- Traverse the romantic streets and winding canals of Venice
- Climb to the top of the 'leaning tower' of Pisa
- Marvel at Renaissance masterpieces in Florence
- Sip a variety of Tuscan wines
- Hike through some of the five villages of the Cinque Terre
|Day 1||Arrive in Verona||Verona|
|Day 2||Day Trip to Soave||Verona|
|Day 3||Day Trip to Venice||Verona|
|Day 4||Lake Garda||Peschiera del Garda|
|Day 5||Arrive in Florence||Florence|
|Day 6||Florence Cooking Class||Florence|
|Day 7||Tour Lucca||Lucca|
|Day 8||Day Trip to Pisa||Lucca|
|Day 9||Tuscan cooking class||Lucca|
|Day 10||Cinque Terre||Monterosso al Mare|
|Day 11||Cinque Terre||Monterosso al Mare|
|Day 12||Goodbye, Italy|
Day 1: Explore Verona
From Milan, you'll transfer to the romantic city of Verona — home of Romeo & Juliet — 96 miles (155 km) or about two hours east.
After you settle into your hotel, you'll have time to explore. Some of the sights that you might see are Piazza Bra where you can people watch, the former political center at Piazza dei Signori, the Roman Arena, or the gothic Scaliger tombstones — which house the remains of the Della Scala family. A must-see is Juliet's balcony and the Casa di Giulietta, which is said to have inspired Shakespeare's "Romeo and Juliet." You can spend the evening relaxing, or trying a meal of typical Veneto cuisine.
Day 2: Soave
In the morning, you'll travel from Verona to Soave, 18 miles (30 km) away. The town is known for its white wines and olive oils, and you'll have a chance to sample its bounty during your day of exploration. You'll visit a renowned wine cellar, where you'll not only taste the vintages, but learn about the area's vinification methods. Another stop will be a tour to Soave Castle, before returning to Verona in the evening.
Day 3: Venice
Your next stop will be to tour the fascinating city of Venice, 72 miles (116 km) east on the Adriatic Sea. With nicknames like "Queen of the Adriatic," "City of Water," and "The Floating City," it's clear that its myriad canals are its main draw, also giving it its mysterious quality. Stretching across 117 small islands in the marshy Venetian Lagoon, the city has long been a trading hub, and was formerly one of the most powerful cities in the world, giving it a rich artistic and cultural history, spanning art, music, and design.
Your walking tour will start at Piazza San Marco (St. Mark's Square), the heart of the city's cultural and administrative district. You'll tour Palazzo Ducale (The Doge's Palace), which was built as the primary residence for the Doge of Venice in 1340. Adjacent to the palace you'll see San Marco's Basilica, one of the best surviving examples of Italo-Byzantine architecture with art, gold mosaics, and exquisite marble floors. You'll also visit the Bridge of Sighs, which has joined the two buildings since the 16th century and features a small window onto Venice's harbor, which earned its grisly name from the prisoners' sighing as they got one last glimpse of the city on their way to execution.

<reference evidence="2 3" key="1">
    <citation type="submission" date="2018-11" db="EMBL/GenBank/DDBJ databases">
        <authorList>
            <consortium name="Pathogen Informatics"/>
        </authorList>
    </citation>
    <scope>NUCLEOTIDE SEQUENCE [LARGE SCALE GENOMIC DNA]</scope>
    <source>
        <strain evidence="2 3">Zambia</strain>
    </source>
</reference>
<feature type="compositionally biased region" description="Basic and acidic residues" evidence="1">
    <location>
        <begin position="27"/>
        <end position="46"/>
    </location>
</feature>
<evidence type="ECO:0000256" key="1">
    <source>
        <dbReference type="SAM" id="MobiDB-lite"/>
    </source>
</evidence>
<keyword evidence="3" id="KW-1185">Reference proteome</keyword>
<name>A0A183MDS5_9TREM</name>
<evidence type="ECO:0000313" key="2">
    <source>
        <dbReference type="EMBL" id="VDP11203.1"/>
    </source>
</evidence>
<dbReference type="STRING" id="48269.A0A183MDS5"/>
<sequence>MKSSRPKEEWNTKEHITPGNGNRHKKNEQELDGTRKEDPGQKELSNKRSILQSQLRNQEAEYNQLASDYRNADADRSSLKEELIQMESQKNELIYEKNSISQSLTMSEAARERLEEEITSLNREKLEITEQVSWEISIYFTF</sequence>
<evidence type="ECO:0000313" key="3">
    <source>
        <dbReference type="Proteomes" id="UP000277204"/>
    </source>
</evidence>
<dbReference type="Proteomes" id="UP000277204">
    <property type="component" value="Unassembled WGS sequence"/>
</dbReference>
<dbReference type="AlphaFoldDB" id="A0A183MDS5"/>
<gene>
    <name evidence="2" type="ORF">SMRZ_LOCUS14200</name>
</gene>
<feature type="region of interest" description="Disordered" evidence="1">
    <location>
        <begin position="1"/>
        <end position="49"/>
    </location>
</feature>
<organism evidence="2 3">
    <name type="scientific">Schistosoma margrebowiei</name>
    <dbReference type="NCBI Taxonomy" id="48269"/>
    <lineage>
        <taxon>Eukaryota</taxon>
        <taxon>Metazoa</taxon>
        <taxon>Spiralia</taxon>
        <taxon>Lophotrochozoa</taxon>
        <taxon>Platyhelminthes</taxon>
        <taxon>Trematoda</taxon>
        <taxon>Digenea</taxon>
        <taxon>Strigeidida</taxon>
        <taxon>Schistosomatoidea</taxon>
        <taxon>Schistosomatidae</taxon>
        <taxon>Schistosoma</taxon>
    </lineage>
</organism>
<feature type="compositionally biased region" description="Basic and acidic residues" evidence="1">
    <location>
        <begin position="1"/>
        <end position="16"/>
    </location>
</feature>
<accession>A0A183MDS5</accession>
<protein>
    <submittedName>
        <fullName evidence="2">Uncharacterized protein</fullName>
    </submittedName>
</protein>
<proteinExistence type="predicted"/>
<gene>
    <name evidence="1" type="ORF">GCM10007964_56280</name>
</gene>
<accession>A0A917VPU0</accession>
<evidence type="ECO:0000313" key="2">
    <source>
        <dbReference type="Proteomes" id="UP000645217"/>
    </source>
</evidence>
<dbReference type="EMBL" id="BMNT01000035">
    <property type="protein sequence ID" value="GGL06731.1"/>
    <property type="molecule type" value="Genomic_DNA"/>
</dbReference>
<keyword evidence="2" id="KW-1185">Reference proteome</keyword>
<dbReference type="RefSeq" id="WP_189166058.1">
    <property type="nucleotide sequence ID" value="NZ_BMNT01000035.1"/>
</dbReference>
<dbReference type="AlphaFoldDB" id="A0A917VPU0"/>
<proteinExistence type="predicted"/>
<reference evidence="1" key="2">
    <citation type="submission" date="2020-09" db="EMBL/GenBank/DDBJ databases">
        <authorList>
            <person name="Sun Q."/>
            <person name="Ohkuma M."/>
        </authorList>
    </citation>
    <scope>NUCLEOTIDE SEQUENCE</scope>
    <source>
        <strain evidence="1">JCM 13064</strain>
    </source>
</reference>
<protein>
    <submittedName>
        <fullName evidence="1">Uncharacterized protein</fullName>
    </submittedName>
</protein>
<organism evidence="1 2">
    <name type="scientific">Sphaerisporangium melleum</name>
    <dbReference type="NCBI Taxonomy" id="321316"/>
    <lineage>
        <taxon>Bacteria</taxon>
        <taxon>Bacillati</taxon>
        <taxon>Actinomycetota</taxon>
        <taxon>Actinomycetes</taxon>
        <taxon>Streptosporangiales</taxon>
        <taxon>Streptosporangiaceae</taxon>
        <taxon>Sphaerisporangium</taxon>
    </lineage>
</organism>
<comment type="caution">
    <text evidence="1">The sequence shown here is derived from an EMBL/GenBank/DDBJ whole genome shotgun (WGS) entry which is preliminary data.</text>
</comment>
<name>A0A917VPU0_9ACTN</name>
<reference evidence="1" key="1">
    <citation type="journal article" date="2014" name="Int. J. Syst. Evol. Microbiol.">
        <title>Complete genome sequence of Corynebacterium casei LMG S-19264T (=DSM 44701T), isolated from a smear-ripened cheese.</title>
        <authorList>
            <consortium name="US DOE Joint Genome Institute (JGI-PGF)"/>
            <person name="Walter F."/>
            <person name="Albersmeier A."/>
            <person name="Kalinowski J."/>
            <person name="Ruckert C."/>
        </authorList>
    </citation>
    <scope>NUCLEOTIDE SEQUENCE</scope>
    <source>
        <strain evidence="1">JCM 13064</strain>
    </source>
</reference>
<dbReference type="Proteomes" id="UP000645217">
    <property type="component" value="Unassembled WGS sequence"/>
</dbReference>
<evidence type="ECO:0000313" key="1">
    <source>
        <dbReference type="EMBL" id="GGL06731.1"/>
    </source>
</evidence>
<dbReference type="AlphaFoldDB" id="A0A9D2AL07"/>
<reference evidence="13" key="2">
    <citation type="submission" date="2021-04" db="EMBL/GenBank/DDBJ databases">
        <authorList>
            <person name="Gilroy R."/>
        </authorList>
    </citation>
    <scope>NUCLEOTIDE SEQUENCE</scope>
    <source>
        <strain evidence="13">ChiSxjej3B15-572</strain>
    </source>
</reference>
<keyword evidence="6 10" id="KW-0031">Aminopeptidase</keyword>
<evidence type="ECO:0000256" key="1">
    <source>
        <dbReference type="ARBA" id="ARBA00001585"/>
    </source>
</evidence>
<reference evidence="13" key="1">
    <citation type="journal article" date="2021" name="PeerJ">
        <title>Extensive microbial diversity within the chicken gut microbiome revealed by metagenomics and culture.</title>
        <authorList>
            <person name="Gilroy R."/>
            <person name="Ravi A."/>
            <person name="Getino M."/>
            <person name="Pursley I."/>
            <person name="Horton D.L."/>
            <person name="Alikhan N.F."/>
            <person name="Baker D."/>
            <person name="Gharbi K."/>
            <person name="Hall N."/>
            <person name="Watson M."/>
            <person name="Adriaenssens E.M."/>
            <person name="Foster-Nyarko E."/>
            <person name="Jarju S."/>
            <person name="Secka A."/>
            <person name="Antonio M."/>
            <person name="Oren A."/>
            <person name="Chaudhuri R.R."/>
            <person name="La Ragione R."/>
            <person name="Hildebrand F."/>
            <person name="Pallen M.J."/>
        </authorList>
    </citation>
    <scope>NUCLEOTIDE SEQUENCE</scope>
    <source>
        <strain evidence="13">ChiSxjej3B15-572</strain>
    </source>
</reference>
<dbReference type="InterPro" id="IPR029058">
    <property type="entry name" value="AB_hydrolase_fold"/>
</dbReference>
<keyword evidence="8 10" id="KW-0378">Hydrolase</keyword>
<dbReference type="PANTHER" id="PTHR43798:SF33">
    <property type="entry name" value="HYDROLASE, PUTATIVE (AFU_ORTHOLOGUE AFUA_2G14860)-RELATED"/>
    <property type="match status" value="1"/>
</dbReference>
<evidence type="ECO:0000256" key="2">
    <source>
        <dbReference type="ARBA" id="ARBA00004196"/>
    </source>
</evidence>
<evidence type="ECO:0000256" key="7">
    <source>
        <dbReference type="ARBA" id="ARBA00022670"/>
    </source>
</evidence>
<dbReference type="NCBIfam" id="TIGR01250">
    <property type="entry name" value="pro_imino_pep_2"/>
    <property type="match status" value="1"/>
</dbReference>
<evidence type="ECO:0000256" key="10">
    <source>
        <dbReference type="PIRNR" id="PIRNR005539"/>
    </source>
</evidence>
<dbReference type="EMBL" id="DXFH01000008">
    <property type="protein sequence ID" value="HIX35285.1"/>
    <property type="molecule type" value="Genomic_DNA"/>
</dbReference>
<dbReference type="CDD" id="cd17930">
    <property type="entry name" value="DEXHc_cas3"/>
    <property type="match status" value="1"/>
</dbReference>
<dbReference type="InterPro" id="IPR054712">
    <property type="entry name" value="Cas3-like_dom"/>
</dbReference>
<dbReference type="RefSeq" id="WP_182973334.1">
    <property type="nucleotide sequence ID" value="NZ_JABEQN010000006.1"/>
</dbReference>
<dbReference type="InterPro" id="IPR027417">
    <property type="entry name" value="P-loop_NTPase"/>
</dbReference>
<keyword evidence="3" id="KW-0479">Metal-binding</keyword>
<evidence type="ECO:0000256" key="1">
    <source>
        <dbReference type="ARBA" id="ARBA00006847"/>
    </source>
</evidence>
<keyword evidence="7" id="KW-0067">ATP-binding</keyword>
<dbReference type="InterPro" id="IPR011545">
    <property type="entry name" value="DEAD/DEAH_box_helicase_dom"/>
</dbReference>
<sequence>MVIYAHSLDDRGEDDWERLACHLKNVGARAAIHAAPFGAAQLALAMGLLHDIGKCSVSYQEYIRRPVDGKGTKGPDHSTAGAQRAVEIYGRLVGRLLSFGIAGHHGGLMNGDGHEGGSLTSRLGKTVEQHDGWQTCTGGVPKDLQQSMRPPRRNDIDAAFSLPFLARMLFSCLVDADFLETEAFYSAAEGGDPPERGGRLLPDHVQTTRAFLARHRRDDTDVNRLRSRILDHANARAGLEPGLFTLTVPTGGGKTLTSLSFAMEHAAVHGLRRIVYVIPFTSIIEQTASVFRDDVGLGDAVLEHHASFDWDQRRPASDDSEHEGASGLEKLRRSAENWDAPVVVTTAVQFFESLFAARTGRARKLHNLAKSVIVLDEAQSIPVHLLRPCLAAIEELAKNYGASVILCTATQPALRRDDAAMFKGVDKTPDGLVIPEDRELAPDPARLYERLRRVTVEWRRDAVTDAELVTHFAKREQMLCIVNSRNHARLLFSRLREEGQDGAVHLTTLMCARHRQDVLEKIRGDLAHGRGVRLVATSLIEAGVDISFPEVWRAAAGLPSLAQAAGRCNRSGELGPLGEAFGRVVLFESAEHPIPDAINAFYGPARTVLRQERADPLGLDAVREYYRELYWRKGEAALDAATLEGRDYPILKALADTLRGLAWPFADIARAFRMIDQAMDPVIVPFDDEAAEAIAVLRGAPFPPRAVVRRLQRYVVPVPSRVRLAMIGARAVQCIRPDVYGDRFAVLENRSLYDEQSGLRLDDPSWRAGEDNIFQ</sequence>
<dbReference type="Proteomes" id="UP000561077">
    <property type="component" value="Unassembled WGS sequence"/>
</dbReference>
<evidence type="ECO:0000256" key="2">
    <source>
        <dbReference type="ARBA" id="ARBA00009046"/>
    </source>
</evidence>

After the tour, you'll have the rest of the afternoon free to continue exploring Venice, before the evening drive back to Verona.
Day 4: Lake Garda
After breakfast, it'll be time to make a quick drive to Lake Garda 18 miles (29 km) away. After you check-in to your lakeshore accommodation, you'll explore the beauty and varied landscapes of the region on a coach tour. The tour conveniently departs from a number of locations around the lake, giving you the flexibility to hop on and off wherever you want.
You might visit the northern villages of Bardolino, Riva, Malcesine, Gardone, or Limone —which are smaller and have a more romantic mountain feeling. Or, you can see the southern locations of Sirmione and Desenzano, which are somewhat larger, with a vibrant nightlife, trendy bars, and restaurants. You can even cross the lake by boat, to soak up the sunshine and views, before returning to your hotel in the evening.
Day 5: Florence
Chat with a local specialist who can help organize your trip.